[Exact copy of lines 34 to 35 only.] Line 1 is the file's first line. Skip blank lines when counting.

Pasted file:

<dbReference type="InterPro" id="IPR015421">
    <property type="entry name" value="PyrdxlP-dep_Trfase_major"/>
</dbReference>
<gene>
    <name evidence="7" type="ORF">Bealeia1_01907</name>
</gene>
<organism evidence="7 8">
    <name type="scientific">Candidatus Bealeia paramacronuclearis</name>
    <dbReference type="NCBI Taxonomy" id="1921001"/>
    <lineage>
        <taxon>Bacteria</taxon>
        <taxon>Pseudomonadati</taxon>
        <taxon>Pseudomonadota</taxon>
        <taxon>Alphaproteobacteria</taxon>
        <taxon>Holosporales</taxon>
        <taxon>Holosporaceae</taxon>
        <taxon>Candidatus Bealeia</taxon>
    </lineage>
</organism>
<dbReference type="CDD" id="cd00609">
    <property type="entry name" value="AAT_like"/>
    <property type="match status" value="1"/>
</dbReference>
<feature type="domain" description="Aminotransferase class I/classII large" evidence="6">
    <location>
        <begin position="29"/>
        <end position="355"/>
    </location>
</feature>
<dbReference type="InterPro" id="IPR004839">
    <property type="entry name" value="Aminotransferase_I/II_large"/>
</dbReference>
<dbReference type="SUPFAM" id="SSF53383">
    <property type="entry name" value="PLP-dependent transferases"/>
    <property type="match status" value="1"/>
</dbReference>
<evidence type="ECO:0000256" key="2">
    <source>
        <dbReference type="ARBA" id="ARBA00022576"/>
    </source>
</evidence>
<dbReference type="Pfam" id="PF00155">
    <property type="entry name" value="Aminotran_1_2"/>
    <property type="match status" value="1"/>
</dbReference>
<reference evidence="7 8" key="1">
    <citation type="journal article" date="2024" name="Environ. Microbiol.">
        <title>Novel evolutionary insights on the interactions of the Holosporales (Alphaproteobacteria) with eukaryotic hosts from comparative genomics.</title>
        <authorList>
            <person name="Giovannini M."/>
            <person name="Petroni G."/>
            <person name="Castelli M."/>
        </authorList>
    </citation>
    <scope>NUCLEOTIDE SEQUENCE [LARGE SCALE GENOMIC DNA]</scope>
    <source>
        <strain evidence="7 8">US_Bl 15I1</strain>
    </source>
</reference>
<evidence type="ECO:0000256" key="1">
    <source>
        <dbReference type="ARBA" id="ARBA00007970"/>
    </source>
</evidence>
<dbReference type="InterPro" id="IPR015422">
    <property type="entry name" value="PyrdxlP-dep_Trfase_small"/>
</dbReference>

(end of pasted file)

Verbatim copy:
    <property type="entry name" value="PLP-dependent transferases"/>
    <property type="match status" value="1"/>